Friday, July 31, 2009

Friday Kittens

Being a cat person I enjoy looking at pictures of cats and kittens, so when SN2 showed me this video this afternoon, I had to share.
You may have seen this before, but it's worth a repeat viewing:

Happy Friday!

Thursday, July 30, 2009

Adventures in Canning

Last night I took care of something that I simply had to do because I couldn't let fresh carrots go to waste.
So I cut up those carrots, cut up some pears, and then I added pineapple, cinnamon, cloves, and nutmeg.
Can't you just smell the cloves?

After it boiled for 20 minutes I added powdered pectin and sugar:

A lot of sugar.
Can you guess what it is?
You've had plenty of hints.
Give up?
Okay, I'll show you.
This is the final product:

It's Carrot Cake Jam!
Well, and Carrot Cake Conserve too.
Do you know what a conserve is?
It's a jam with nuts in it, that's the only difference.
Pretty simple, eh?
I'm excited to try this, but I'm also dreading finding room for it.
One of the reasons I haven't been blogging much this summer is because I've found a new summer obsession: canning.
Here's a list of all I've created so far this summer:
Danish Cherry Sauce - Cherries in sugar syrup with cinnamon and almond extract
Spirited Apricots - sliced apricots in sugar syrup with rum
Raspberry jam
Old-Fashioned Strawberry jam - no pectin, just sugar and fruit (took Hours to do but it is the best, by far)
Summer Solstice Preserves - blueberries and cherries
Victorian Barbecue Sauce - rhubarb, raisins, brown sugar-based sauce
Black Forest Preserves - cherries, sugar, and chocolate
Blueberry Pie Filling
Crushed Tomatoes
Strawberry Freezer Jam
Raspberry Blackberry Freezer Jam
Carrot Cake Jam - carrots, pears, pineapple, spices
Carrot Cake Conserve - same as above but with walnuts

You know this has meant hours of labor in the kitchen, but I think the end product is worth it.
Well here, I'll show you:

For some people this might not be a lot, but you have to realize that I have never canned before, so this whole process is totally new to me.
My mother gave me all her canning supplies, as well as her jars, so that has helped, but it's all been one big food experiment, and I love it!
(I don't know how it all tastes, but we live in hope that come December when we open a jar the taste will remind us of the rainy summer day on which it was made when all the ingredients were fresh from the market. And yeah, rainy, because that's ALL it's done this summer.)
The Ball Complete Book of Home Preserving has been my guide throughout this process.
And just think, it's only July - apples haven't even been harvested yet!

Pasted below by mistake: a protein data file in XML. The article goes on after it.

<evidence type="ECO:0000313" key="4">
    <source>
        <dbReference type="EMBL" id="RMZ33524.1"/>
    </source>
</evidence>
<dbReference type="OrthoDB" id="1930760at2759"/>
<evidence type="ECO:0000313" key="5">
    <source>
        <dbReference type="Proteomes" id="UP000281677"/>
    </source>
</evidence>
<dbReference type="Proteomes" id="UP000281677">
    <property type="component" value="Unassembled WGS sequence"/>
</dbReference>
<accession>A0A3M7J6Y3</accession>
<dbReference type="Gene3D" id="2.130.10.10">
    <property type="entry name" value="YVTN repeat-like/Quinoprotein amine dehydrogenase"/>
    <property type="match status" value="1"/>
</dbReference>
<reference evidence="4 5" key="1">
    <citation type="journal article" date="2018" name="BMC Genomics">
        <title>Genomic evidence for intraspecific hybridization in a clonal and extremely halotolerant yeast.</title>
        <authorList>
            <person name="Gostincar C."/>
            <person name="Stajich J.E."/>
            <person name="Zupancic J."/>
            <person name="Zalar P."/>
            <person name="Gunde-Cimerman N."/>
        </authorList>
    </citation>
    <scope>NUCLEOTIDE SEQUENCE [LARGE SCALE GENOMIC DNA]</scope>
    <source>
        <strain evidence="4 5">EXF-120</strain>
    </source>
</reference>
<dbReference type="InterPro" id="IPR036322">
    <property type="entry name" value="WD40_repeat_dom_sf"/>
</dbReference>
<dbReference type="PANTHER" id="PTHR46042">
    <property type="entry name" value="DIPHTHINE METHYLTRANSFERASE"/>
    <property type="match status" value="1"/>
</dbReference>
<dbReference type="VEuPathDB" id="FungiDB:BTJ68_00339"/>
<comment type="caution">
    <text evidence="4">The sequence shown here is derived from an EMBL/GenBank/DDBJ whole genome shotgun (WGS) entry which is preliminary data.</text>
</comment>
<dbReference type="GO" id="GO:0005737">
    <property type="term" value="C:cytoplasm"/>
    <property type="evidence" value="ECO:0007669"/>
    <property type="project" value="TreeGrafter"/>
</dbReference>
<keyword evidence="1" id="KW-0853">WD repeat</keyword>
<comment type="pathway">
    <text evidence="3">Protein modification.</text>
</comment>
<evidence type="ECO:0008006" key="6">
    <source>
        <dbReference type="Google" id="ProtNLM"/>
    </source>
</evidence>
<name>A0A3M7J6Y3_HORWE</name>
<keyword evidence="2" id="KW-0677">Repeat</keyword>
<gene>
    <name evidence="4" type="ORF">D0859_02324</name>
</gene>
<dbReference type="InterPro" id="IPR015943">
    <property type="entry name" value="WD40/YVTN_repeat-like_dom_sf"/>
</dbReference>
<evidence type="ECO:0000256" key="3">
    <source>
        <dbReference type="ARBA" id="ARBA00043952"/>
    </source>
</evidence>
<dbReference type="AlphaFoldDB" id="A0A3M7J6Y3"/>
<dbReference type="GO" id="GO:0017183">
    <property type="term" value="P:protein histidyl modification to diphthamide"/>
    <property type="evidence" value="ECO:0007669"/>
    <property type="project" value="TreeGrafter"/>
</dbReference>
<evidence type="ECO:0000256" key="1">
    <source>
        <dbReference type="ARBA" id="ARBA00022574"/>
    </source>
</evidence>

Monday, July 27, 2009


Last night we had a wonderful dinner.
DN1 made pesto:

It was so good, the basil taste was so fresh it was unbelievable!
Of course it was fresh, because she sat there and picked off 2 cups of basil leaves from the plant, and then ground it up in the blender with pine nuts.
I love basil, it is definitely my favorite spice, so of course I had to add a bunch (or rather more than the recipe called for) to the bolognese sauce I made:

We served both sauces (separately, of course) with the ravioli we buy from the Public Market.
This ravioli is so delicious, and so filling, that I can only eat three, okay four, before I'm as full as a tick.
Wonderful stuff, and they fill it with great ingredients. DN1 had feta and spinach last night, I had 3 cheese, and then meat, and we've also tried gorgonzola and some other flavors.
The stuff isn't cheap, but it's the best I've had.
I'll let you know when we're cooking again so you can come on over.

Friday, July 24, 2009

Why Reading Nancy Drew is like knitting a dishcloth

Did anyone else grow up reading Nancy Drew?
I did.
I remember taking my birthday money to the local bookstore and buying copies of Nancy Drew books.
Believe it or not I still have them, and every once in a while I'll take one out and read it.
Could you stop reading when the chapter ended, or did you have to read on to the next page to see what came next?
Those chapter endings were so suspenseful to me as a child that I couldn't put the book down at the end of the chapter; I would have to read on to see what was going to happen.
I still do that to this day.
I read a lot, and by a lot, I mean usually constantly, with several books going at once (and some actually being finished!).
So in that, knitting is a lot like reading.
Sometimes it's hard to focus on just one project, and sometimes a project is just so overwhelming and difficult that I have to put it down and return to a simpler time.
Think dishcloths.
My first knit (thanks Major Knitter!).
Every once in a while the books I read become too overwhelming for me, so I do return to easier reads, and that's where Nancy Drew comes in - she is my dishcloth.
With her I can relax and refocus.
That girl has everything going for her.
I know that there are many of you who were Hardy Boys readers, but not for me, I was a tomboy who read all girl books.
Really I don't leave these books behind even as an adult, and I've just discovered a new series written in 1972 about a girl named Kim Aldrich who solves mysteries.
I only have two of the four books in the series, and I picked these up at an antique store, so now you know I must get the other two, come hell or high water.
And what prompted me to write this blog post was not only that I'm trying to get more information about this new to me series, but I discovered that there is an annual Nancy Drew Convention.
Who knew?!?
I didn't, but it sure looks like fun, don't you think?
Perhaps next year, I can meet up with some of my other Nancy Drew/knitting friends.
How about it?